For more information:
Andrew K. Johnson
Communications Manager/GreenPath Financial Wellness
Back-to-School Savings Don't have to End the First Day of School
GreenPath Financial Wellness shares nine money-saving shopping tips after the bell rings
(FARMINGTON HILLS, MI – September 4, 2012) By now, the kids are all back in class, but, many times, they are still back-to-school shopping with parents or friends.
According to the National Retail Federation, a family with children in grades K-12 will spend $689 this year on their children for back to school needs. This is up significantly from $604 an average family spent last year.
September can be an expensive month when it comes to school supplies and clothes, but a little pre-planning might help avoid a drain on your pocketbook.
Here are some suggestions from GreenPath Financial Wellness, a nationwide, non-profit credit counseling agency, with more than 60 branch offices in 12 states:
• Shop the sales smartly. Many stores sell items like crayons or spiral notebooks at very low cost into September, in order to get you in the door for bigger items. Stock up on those inexpensive notebooks and keep your kids in paper all year!
• Sales extend into September. Based on the initial rush of back-to-school shopping in late August (or lack thereof), great savings opportunities can extend into September. Also, outlets sometimes offer deep discounts to make room for winter and holiday clothing.
• Before you leave the house, conduct an inventory of what is in your kid’s closet now, including last year’s supplies and accessories (backpacks, etc.) Make a list of what they need and remove what they have outgrown. Consider filling a bag with the extra clothes to donate to charity or hand them
down to younger siblings.
• Consider letting your kids purchase one new outfit for the first day of school and put off the rest of the clothing shopping until the sales begin after the season is winding down in late September.
• Thrift stores are a great way to spend some time shopping for clothing. Nearly new looking items can almost always be found at low prices.
• Allow teens to start managing some of their own financial choices. Back-to-school shopping is a great way to start to hand over some decision making powers and give them a chance to learn basic money management skills. Depending on your teen’s maturity level, consider giving them a lump sum as their back-to-school money to spend. GreenPath has set up a teen budget sheet at www.greenpath.org/university/welcome.htm to help them build a budget and track weekly spending.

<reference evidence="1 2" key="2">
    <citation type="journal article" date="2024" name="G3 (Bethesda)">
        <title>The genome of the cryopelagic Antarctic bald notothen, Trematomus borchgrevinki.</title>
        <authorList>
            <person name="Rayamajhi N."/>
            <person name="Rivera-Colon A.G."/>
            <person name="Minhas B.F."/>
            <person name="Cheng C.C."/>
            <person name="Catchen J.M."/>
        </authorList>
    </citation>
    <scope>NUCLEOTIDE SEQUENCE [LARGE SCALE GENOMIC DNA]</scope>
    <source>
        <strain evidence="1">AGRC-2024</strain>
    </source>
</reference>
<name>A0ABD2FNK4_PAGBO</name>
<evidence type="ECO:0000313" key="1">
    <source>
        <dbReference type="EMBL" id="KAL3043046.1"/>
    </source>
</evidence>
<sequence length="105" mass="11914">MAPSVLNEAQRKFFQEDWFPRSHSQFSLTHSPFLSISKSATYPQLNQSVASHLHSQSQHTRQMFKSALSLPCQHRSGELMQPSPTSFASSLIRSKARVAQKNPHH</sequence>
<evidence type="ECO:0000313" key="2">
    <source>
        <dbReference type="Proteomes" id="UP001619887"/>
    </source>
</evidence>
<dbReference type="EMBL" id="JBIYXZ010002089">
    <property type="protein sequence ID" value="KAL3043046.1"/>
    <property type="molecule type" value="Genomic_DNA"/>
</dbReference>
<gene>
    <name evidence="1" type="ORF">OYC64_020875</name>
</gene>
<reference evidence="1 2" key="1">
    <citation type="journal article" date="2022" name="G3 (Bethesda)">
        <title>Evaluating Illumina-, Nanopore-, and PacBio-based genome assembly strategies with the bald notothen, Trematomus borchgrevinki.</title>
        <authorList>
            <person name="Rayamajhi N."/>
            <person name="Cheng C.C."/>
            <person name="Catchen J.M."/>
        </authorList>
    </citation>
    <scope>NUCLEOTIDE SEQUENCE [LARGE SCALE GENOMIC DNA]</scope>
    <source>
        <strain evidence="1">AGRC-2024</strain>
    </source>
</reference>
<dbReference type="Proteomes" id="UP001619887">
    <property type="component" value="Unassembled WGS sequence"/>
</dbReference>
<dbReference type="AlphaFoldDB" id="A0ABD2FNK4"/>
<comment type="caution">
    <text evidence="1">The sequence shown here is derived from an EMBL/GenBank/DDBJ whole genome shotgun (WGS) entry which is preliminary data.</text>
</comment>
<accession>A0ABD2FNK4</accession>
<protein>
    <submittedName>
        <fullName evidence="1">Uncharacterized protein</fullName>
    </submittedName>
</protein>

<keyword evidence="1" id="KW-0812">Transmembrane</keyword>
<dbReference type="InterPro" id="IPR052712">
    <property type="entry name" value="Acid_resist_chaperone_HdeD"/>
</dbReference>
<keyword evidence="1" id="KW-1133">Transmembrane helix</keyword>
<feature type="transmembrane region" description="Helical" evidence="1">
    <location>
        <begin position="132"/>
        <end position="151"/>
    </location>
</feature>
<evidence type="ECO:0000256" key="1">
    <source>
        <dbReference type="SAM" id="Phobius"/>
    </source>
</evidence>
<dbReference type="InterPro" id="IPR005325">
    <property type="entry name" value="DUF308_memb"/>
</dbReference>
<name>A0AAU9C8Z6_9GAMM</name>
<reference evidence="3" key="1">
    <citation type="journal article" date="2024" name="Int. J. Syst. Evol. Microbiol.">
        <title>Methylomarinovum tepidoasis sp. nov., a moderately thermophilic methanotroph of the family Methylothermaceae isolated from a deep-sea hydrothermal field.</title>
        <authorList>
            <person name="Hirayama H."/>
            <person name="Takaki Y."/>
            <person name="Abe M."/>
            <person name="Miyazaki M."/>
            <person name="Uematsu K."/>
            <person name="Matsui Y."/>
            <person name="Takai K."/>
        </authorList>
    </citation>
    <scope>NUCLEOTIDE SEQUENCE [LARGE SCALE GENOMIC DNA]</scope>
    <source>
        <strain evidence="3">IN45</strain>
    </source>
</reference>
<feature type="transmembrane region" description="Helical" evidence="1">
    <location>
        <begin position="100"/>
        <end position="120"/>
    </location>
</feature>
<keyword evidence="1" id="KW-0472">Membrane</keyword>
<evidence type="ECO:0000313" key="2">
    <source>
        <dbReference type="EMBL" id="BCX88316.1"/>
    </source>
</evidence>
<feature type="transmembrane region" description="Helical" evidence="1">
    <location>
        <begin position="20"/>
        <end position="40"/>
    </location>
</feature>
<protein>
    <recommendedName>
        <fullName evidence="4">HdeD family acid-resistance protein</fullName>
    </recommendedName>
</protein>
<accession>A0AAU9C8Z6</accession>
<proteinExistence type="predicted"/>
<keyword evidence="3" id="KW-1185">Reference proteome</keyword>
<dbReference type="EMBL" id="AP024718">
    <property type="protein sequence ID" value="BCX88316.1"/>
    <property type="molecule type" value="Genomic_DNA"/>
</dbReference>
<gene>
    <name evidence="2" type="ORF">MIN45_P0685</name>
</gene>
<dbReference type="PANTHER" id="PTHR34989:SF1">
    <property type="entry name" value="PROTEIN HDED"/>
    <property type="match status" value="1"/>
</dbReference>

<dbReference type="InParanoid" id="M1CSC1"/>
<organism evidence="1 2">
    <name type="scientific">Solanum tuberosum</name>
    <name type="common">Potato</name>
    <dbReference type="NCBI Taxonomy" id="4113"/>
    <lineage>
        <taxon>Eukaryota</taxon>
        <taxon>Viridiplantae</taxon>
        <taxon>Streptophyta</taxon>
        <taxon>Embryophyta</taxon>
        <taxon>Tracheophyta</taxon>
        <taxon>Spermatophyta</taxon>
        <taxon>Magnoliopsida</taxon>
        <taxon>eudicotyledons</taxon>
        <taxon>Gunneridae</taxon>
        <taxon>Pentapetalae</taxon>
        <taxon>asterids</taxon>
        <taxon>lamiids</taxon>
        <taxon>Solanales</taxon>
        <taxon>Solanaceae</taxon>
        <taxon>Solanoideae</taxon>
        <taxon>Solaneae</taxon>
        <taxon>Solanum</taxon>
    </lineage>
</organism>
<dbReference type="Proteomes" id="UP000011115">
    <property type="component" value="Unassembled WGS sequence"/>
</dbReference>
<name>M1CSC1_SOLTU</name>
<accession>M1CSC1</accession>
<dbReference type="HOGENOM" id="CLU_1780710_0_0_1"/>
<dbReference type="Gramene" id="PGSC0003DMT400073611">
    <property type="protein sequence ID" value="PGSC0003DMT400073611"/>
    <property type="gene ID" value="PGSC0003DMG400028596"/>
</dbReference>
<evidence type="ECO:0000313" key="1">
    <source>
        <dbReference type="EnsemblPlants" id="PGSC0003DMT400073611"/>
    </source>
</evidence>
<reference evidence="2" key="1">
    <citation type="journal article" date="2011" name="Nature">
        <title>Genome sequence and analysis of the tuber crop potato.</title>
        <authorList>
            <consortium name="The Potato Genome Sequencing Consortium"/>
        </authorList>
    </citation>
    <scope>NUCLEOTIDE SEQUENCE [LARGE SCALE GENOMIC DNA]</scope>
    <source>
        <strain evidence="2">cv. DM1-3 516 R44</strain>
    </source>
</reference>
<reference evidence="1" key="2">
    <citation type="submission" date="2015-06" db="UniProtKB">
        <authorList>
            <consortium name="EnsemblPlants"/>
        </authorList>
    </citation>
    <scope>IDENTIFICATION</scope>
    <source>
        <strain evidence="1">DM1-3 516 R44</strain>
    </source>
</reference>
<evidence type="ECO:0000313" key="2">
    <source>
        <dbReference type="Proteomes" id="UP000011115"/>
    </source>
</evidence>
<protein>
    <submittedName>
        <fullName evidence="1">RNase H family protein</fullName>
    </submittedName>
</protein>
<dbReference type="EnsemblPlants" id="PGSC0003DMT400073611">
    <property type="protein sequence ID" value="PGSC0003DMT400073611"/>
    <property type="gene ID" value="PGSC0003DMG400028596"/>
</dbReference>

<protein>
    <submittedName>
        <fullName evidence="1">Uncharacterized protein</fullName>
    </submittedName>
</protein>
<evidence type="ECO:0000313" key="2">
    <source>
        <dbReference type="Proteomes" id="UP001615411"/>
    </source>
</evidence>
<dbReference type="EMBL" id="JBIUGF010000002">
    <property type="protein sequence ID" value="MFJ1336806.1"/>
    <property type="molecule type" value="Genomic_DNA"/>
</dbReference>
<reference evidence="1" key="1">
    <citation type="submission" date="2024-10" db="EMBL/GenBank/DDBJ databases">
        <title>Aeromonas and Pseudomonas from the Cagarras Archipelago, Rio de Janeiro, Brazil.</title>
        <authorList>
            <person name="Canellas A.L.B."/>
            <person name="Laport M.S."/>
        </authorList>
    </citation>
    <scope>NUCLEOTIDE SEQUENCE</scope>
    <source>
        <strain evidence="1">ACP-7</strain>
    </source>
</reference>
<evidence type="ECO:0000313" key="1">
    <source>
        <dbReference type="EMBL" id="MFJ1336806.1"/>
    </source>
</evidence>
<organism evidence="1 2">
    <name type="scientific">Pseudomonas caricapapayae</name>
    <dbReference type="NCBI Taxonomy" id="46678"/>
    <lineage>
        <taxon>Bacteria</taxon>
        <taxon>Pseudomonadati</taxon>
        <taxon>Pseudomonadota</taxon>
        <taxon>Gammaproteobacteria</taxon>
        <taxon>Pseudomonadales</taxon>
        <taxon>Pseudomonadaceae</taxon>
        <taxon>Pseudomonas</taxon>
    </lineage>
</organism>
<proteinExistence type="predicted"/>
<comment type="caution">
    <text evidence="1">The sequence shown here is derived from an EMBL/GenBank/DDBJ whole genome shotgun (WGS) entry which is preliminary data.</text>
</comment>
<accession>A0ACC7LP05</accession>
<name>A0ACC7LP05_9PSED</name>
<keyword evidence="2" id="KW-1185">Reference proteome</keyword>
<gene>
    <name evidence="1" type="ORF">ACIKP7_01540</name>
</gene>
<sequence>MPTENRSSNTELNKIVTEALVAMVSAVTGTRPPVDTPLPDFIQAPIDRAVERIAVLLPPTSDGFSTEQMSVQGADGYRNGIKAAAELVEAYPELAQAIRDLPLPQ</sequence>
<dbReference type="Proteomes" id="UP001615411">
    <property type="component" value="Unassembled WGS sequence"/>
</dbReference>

• If you need to replace the family computer, the best time to purchase a computer could be closer to the holidays so you might delay this purchase if you can. If you do decide to purchase now, shop around and find the best deal.
• Comparison shop. Shop on-line or use a smart phone app to compare prices. On-line shopping also lets you compare the prices of standard items like jeans or a particular brand of shoe. Another benefit to on-line shopping may be that there are fewer temptations to buy more than you intended.
• Have a plan for how you will pay for the purchases and don’t use a credit card without a plan to pay the bill when it comes. You don’t want to be paying for this year’s back-to-school purchases a year from now.
GreenPath Financial Wellness is a nationwide, non-profit financial organization that assists consumers with credit card debt, housing debt and bankruptcy concerns. Their customized services and attainable solutions have been helping people achieve their financial goals since 1961. Headquartered in Farmington Hills, Michigan, GreenPath operates more than 55 branch offices in Michigan, New York, New Hampshire, Colorado, Florida, Texas, Vermont, Illinois, Indiana, Wisconsin, Arizona and Wyoming. GreenPath also delivers licensed services throughout the United States over the Internet and telephone. GreenPath is a member of the National Foundation for Credit Counseling (NFCC) and is accredited by the Council on Accreditation (COA). For more information, visit www.greenpath.org.